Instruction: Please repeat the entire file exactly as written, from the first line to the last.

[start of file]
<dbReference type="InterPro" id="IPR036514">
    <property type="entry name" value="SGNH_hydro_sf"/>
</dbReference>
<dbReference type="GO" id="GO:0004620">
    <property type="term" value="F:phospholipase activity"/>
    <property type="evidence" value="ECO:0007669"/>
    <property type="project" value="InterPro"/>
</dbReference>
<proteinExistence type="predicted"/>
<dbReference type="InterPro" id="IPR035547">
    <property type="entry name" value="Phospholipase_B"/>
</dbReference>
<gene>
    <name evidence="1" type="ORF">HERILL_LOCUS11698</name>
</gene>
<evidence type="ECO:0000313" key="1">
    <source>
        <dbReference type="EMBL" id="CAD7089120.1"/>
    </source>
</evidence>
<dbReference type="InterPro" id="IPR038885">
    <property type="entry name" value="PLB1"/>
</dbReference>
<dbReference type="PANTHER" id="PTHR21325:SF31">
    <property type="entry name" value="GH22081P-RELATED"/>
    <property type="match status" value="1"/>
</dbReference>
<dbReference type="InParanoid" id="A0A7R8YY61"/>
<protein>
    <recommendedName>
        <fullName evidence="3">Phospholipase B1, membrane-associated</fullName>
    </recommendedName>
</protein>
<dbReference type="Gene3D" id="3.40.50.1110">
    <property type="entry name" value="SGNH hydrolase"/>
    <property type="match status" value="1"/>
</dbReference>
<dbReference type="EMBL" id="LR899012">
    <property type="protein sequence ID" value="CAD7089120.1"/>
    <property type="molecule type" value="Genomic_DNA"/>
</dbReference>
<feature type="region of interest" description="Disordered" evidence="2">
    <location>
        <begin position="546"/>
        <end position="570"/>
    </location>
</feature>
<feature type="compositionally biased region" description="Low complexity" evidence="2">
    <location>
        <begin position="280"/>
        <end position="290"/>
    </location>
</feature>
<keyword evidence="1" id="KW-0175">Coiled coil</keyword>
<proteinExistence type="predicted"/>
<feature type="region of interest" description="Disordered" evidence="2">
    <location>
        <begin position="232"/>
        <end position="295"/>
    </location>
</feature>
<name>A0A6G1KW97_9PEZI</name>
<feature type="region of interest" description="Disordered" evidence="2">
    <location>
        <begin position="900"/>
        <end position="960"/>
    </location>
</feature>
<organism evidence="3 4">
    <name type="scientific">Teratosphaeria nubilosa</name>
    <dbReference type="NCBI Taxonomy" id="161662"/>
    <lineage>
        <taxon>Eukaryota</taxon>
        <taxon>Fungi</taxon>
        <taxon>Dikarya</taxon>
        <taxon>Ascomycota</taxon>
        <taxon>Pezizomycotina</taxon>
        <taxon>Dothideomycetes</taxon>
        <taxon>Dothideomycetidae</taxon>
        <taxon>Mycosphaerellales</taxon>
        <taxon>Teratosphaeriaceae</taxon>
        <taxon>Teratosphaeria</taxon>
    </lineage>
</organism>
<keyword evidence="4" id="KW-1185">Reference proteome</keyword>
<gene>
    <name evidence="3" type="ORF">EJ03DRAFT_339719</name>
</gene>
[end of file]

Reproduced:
<dbReference type="InterPro" id="IPR036514">
    <property type="entry name" value="SGNH_hydro_sf"/>
</dbReference>
<dbReference type="GO" id="GO:0004620">
    <property type="term" value="F:phospholipase activity"/>
    <property type="evidence" value="ECO:0007669"/>
    <property type="project" value="InterPro"/>
</dbReference>
<proteinExistence type="predicted"/>
<dbReference type="InterPro" id="IPR035547">
    <property type="entry name" value="Phospholipase_B"/>
</dbReference>
<gene>
    <name evidence="1" type="ORF">HERILL_LOCUS11698</name>
</gene>
<evidence type="ECO:0000313" key="1">
    <source>
        <dbReference type="EMBL" id="CAD7089120.1"/>
    </source>
</evidence>
<dbReference type="InterPro" id="IPR038885">
    <property type="entry name" value="PLB1"/>
</dbReference>
<dbReference type="PANTHER" id="PTHR21325:SF31">
    <property type="entry name" value="GH22081P-RELATED"/>
    <property type="match status" value="1"/>
</dbReference>
<dbReference type="InParanoid" id="A0A7R8YY61"/>
<protein>
    <recommendedName>
        <fullName evidence="3">Phospholipase B1, membrane-associated</fullName>
    </recommendedName>
</protein>
<dbReference type="Gene3D" id="3.40.50.1110">
    <property type="entry name" value="SGNH hydrolase"/>
    <property type="match status" value="1"/>
</dbReference>
<dbReference type="EMBL" id="LR899012">
    <property type="protein sequence ID" value="CAD7089120.1"/>
    <property type="molecule type" value="Genomic_DNA"/>
</dbReference>
<feature type="region of interest" description="Disordered" evidence="2">
    <location>
        <begin position="546"/>
        <end position="570"/>
    </location>
</feature>
<feature type="compositionally biased region" description="Low complexity" evidence="2">
    <location>
        <begin position="280"/>
        <end position="290"/>
    </location>
</feature>
<keyword evidence="1" id="KW-0175">Coiled coil</keyword>
<proteinExistence type="predicted"/>
<feature type="region of interest" description="Disordered" evidence="2">
    <location>
        <begin position="232"/>
        <end position="295"/>
    </location>
</feature>
<name>A0A6G1KW97_9PEZI</name>
<feature type="region of interest" description="Disordered" evidence="2">
    <location>
        <begin position="900"/>
        <end position="960"/>
    </location>
</feature>
<organism evidence="3 4">
    <name type="scientific">Teratosphaeria nubilosa</name>
    <dbReference type="NCBI Taxonomy" id="161662"/>
    <lineage>
        <taxon>Eukaryota</taxon>
        <taxon>Fungi</taxon>
        <taxon>Dikarya</taxon>
        <taxon>Ascomycota</taxon>
        <taxon>Pezizomycotina</taxon>
        <taxon>Dothideomycetes</taxon>
        <taxon>Dothideomycetidae</taxon>
        <taxon>Mycosphaerellales</taxon>
        <taxon>Teratosphaeriaceae</taxon>
        <taxon>Teratosphaeria</taxon>
    </lineage>
</organism>
<keyword evidence="4" id="KW-1185">Reference proteome</keyword>
<gene>
    <name evidence="3" type="ORF">EJ03DRAFT_339719</name>
</gene>